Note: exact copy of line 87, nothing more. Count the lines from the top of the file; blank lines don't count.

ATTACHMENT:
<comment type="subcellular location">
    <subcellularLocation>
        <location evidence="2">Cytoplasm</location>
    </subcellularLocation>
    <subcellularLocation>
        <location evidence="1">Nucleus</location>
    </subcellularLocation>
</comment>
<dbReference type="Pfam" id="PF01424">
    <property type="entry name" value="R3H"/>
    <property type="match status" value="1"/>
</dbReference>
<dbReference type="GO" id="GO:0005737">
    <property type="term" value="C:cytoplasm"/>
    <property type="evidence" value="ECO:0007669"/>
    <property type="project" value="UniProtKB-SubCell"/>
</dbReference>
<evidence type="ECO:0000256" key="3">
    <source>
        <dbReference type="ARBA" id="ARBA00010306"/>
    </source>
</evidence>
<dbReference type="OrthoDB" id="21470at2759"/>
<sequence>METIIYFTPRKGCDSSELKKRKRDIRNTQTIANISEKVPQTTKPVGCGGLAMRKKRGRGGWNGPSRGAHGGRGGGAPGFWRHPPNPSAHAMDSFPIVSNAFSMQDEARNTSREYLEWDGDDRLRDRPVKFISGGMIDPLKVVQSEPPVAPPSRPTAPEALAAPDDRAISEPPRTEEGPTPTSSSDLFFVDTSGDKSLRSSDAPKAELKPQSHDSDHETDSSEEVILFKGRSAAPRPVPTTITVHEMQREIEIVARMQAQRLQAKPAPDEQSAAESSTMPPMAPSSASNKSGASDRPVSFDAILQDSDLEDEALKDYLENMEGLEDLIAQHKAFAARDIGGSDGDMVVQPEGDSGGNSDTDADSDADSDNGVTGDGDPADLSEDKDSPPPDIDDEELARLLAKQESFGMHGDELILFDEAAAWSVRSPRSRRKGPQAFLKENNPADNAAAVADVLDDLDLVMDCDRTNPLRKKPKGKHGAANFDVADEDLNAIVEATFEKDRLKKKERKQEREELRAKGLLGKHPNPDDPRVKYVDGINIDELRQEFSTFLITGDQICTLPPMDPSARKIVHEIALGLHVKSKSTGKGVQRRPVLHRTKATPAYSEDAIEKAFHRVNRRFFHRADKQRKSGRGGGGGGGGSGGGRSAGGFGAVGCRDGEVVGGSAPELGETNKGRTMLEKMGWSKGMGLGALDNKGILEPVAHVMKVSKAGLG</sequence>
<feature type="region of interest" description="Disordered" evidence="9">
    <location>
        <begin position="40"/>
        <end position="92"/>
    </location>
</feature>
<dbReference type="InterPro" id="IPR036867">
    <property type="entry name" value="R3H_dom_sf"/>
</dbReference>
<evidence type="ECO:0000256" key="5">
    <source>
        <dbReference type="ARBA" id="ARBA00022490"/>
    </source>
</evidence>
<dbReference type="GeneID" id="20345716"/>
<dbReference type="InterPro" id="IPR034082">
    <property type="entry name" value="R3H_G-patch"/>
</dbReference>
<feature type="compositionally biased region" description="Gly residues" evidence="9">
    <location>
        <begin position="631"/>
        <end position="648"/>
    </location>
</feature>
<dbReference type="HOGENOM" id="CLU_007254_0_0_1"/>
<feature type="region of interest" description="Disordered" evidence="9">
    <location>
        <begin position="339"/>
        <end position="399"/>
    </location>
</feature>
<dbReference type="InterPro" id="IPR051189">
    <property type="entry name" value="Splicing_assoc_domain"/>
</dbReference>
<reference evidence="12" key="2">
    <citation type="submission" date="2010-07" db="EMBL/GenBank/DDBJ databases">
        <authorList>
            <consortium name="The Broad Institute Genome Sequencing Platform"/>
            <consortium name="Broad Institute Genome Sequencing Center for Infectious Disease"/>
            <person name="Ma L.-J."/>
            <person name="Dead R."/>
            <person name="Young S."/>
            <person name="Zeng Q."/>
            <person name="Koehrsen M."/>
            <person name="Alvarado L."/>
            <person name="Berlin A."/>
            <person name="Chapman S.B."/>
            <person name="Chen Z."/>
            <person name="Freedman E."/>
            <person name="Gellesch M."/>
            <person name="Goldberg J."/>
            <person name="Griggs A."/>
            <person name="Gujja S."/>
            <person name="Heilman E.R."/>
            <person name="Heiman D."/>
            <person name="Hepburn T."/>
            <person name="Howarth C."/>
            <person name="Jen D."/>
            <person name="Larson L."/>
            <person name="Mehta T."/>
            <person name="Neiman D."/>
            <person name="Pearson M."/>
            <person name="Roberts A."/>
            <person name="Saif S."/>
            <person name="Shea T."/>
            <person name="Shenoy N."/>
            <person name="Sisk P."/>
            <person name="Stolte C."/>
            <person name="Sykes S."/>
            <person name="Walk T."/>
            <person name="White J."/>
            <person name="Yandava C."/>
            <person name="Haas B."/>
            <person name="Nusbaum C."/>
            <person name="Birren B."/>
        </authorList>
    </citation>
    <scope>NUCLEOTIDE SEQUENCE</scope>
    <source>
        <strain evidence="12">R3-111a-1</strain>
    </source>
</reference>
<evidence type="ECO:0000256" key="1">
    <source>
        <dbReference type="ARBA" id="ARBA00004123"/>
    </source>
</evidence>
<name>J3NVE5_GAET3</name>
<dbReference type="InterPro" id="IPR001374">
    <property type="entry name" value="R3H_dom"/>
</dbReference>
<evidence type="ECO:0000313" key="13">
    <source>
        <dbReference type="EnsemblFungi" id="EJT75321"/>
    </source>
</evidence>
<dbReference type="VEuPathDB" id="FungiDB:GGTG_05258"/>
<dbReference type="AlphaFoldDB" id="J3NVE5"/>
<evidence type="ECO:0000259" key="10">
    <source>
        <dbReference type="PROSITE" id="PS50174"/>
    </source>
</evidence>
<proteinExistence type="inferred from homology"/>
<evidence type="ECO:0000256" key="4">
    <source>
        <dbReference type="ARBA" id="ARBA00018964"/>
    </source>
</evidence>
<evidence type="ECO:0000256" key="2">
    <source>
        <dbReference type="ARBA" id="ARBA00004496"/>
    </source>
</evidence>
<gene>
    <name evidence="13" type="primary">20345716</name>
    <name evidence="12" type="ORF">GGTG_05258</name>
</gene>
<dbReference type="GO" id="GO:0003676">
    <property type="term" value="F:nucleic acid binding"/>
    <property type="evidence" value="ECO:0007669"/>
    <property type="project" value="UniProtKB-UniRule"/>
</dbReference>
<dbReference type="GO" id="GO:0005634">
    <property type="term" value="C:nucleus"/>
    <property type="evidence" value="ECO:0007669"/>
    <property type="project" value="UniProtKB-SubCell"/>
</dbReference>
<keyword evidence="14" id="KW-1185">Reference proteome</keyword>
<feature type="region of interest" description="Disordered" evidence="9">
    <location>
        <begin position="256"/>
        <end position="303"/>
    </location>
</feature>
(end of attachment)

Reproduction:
            <person name="Roberts A."/>